Adventist Youth Honors Answer Book/Recreation/Archery

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Archery
Recreation
General Conference
See also Archery - Advanced
Skill Level 1 Answer-Keys 06.jpg
Year of Introduction: 1945


1. Identify the parts of a bow.[edit]

Handle, riser, arrow rest, upper limb, lower limb, belly, back, window, recurve, bow nock, string loop, string, serving, kisser button, nocking point, brace height or fist mele, sight, sling.

2. Identify the parts of an arrow.[edit]

Nock, index, index or "cock" feather, hen feathers, shaft, spine, crest, point-tip-pile.

3. Name and explain the safety rules for archery.[edit]

  • Don't shoot straight up.
  • Never run on the archery range.
  • Approach the target from the side, not the front so you don't get poked by the arrows sticking out of the target.
  • Be sure your equipment is in good working order.
  • Be aware of who is around you at all times.
  • Don't "hide" behind the target.
  • Don't walk in front of another archer.
  • Don't talk on the shooting line.
  • While loading your bow be sure that the arrows are always pointing toward the target.

4. Correctly and safely string a bow.[edit]

There are three basic ways of stringing and unstringing a bow. Two of them are safe, and one is not. The unsafe method is also presented because it is very commonly practiced. It is presented here so that you can recognize when another person is using it, and by so doing, placing himself at risk. If you see someone using this method, please educate them.

1. Bow Stringer[edit]

Another Bow Stringer

A bowstringer is a device that makes it safe and easy to string a bow. The archer steps on the bow stringer and then pulls the bow upward causing it to flex. This brings the tips of the bow closer together, and the string can then be looped over the string notch.

2. Step through[edit]

In this method; the archer begins by placing one end of the string into the string notch on the lower limb of the bow. The archer then "steps into" the bow by placing the right leg between the bow and the string, locking the bottom limb of the bow around the right calf and foot. The bow's belly should be to the archer's left, and the bottom tip should rest against the left side of the archer's right foot. The outside of the right knee will then be in a position to brace the bow near its handle. As the right hand is used to flex the bow and the left hand is used to loop the string around the upper string notch. This method can damage your bow if done incorrectly. This is the least favored way of the 3 stringing options.

Push Pull[edit]

The "Push Pull" method

Though the push pull method of stringing is safe for your bow and has been popularized for that reason, it is very dangerous to the archer since, as you can see in the photo, the top limb is directly aligned with your head, and any slip while using this method can result in permanent eye damage and even death, especially from recurve bows since the back of a recurved limb creates a point which acts as a force multiplier. Children should never be taught this method of stringing a bow and even experienced professional bow technicians have been injured through its use[1]. We present the method here so that if you see someone using it, you can educate them. Do not use this method to string a bow.


The bow is placed as shown in the picture. The bottom "bow nock" will be up against the instep of the shoe. By pushing with the palm of the top hand and pulling with the bottom hand the bow is bent. The fingers of the top hand pluck the string on or off.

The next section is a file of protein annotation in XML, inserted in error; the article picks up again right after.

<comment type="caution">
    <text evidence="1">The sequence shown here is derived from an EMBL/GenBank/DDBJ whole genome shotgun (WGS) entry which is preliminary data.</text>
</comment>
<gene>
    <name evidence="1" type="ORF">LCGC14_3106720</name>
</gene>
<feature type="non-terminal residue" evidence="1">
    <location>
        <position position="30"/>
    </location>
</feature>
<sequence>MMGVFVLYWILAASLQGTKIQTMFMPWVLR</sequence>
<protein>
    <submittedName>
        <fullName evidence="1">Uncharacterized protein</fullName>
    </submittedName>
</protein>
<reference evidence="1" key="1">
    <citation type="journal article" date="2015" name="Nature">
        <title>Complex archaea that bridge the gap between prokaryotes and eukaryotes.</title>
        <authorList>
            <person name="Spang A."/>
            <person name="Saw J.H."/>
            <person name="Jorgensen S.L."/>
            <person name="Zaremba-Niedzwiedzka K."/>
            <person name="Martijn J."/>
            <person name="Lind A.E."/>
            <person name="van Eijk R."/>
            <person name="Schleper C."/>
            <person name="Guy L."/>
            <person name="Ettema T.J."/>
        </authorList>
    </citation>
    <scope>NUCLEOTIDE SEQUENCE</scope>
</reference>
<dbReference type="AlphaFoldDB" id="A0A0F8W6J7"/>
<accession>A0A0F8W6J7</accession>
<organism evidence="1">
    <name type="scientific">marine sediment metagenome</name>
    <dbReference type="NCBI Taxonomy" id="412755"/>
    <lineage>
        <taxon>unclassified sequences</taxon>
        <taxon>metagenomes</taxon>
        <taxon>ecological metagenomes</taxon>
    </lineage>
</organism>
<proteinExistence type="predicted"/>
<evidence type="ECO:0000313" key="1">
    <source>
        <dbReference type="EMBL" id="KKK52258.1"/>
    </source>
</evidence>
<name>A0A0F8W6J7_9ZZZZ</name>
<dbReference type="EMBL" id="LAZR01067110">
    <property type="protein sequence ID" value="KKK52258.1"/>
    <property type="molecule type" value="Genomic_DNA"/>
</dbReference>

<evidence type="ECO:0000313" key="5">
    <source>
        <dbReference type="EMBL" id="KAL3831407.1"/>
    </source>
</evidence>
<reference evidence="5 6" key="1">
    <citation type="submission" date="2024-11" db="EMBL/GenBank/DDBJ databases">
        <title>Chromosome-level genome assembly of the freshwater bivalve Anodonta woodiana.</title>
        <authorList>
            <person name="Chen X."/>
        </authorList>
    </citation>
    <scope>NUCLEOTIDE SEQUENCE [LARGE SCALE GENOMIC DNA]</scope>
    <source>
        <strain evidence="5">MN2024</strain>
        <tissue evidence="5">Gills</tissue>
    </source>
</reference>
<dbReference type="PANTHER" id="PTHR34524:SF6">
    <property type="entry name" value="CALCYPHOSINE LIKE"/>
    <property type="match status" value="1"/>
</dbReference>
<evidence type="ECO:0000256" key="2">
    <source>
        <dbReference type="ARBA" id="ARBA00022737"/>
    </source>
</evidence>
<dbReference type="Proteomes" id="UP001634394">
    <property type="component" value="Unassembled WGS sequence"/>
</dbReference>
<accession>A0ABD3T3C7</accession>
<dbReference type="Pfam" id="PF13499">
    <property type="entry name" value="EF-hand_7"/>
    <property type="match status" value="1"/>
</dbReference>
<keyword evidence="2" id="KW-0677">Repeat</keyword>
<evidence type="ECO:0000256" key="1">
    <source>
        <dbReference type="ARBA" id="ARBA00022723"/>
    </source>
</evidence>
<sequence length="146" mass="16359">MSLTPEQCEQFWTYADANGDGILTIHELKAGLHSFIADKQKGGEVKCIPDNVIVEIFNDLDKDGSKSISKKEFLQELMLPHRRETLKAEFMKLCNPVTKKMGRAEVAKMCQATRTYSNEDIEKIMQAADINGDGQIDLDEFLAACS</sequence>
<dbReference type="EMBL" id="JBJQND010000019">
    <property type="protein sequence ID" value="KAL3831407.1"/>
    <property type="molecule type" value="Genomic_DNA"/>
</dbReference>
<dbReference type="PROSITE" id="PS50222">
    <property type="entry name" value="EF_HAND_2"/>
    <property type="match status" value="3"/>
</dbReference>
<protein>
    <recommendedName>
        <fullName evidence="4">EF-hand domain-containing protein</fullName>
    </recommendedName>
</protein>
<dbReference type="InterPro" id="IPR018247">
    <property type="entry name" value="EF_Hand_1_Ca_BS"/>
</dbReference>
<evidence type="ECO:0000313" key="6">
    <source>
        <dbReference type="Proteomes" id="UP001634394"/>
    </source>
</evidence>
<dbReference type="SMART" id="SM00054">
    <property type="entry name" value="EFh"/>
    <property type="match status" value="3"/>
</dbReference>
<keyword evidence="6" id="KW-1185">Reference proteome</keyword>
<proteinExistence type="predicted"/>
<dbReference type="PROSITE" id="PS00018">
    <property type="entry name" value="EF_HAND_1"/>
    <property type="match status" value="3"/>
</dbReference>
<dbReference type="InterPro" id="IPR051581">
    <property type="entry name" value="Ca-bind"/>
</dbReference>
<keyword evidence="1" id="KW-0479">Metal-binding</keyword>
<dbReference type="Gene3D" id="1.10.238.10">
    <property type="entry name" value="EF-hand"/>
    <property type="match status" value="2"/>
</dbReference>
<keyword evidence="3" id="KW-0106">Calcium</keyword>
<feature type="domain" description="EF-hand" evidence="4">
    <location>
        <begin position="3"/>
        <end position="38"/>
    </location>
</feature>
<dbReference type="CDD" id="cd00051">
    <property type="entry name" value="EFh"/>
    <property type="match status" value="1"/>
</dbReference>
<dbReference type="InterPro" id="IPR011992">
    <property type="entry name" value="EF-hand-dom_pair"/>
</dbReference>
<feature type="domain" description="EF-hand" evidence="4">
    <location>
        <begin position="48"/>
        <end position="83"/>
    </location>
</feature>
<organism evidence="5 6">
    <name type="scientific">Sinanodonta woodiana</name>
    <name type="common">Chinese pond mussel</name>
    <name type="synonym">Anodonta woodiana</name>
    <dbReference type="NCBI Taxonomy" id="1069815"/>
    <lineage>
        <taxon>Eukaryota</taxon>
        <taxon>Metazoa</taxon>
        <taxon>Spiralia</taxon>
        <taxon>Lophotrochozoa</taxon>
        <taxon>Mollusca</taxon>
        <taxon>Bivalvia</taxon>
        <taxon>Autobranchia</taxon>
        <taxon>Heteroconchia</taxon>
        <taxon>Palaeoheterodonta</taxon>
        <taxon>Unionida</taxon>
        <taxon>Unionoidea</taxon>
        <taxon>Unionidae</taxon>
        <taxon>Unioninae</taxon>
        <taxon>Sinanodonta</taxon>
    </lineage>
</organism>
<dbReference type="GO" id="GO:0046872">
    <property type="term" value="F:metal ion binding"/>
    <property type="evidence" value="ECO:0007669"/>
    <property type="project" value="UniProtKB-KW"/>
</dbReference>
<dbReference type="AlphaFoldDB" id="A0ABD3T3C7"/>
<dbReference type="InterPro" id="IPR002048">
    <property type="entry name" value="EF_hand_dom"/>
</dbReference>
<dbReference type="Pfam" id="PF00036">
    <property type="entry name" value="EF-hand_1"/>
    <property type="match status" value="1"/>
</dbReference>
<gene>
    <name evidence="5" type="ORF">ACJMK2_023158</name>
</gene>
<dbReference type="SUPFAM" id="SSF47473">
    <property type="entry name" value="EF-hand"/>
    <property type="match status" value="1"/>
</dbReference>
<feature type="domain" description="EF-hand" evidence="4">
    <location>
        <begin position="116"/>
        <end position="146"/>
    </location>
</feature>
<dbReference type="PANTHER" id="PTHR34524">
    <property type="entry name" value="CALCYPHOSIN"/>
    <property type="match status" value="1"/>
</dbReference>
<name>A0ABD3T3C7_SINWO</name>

Always Check the String[edit]

Checking the String

When you have strung the bow, turn it away from you 180 degrees to check the string. That way if the string slips off, the bow will kick out away from you. Whichever method for stringing a bow is selected, it is important to check both ends of the bow to ensure that is has been strung properly. Do this whether you have strung it yourself or if someone else has strung it for you. The string on an improperly strung bow can come off when the bow is drawn, potentially causing injury.

5. Describe and show how to use the following:[edit]

a. Arm guard[edit]

Armguard

Hitting your arm is one of the unpleasantries of archery. You can protect yourself with an armguard while learning how not to hit your arm. A leather or plastic armguard with elastic bands should be placed on the inside of your forearm just below your elbow. If you have a slight hyperextension to your elbow you can purchase a long armguard which will cover the inside of your entire bow arm.

b. Finger tab or glove[edit]

Finger tab

The purpose of a finger tab or glove is to protect the archer's finger from the string.

There are several types of finger tabs available. The "Marshall" style has one hole and the "Western" style has two holes. Either one works fine. They should be trimmed to fit the archer.

The "archers glove" covers the finger tips and secures around the archer's wrist.

c. Quiver[edit]

A quiver by definition is "anything that holds arrows". There are several types of quivers including:

  • The side quiver which hangs from a belt
  • The back quiver which hangs from the shoulder.
  • The side quiver which hooks onto a pocket.
  • The pocket quiver.
  • The ground quiver which sits on the ground.


d. Bow sling[edit]

The purpose of a bow sling is to keep you from dropping your bow. There are two types of bow slings: the wrist sling and the finger sling.

A wrist sling is a strap that is connected to your bow for you to put your hand through while gripping your bow.

A finger sling is a 2 inch string with a loop at each end. After gripping your bow the loops go over the thumb and your index finger.

e. String kisser[edit]

The string "kisser" is a point on the string that touches your lip or corner of your mouth.

If you are using a "center draw" (see, Anchor) the string is in the middle or your chin and the middle of your nose. A "kisser" would be a small disc on the string that would touch your lip. This assures a vertical alignment of your bow.

Creative Idea: Use a foldable to record / organize this information. Go here http://www.youtube.com/watch?v=b6K0RnlNM7E to learn how.

6. Demonstrate the following shooting techniques:[edit]

a. The stance[edit]

Proper archery stance

The stance is the position the feet and body assume when addressing the target.

Setting your feet is the first step in setting up a good shot. A good foundation is important in anything, especially in archery.

First, lay an arrow pointing toward your target and perpendicular to the shooting line. Second, place your feet straddling the shooting line with your toes slightly touching the arrow.

Your feet should be placed approximately the same distance apart as your shoulders as a starting point. Once you find a comfortable stance it is important to remember where to put your feet each time you return to the shooting line.

b. Nocking the arrow[edit]

To place an arrow on the bowstring. The attachment to the rear of an arrow which is placed on the bowstring and holds the arrow on the string.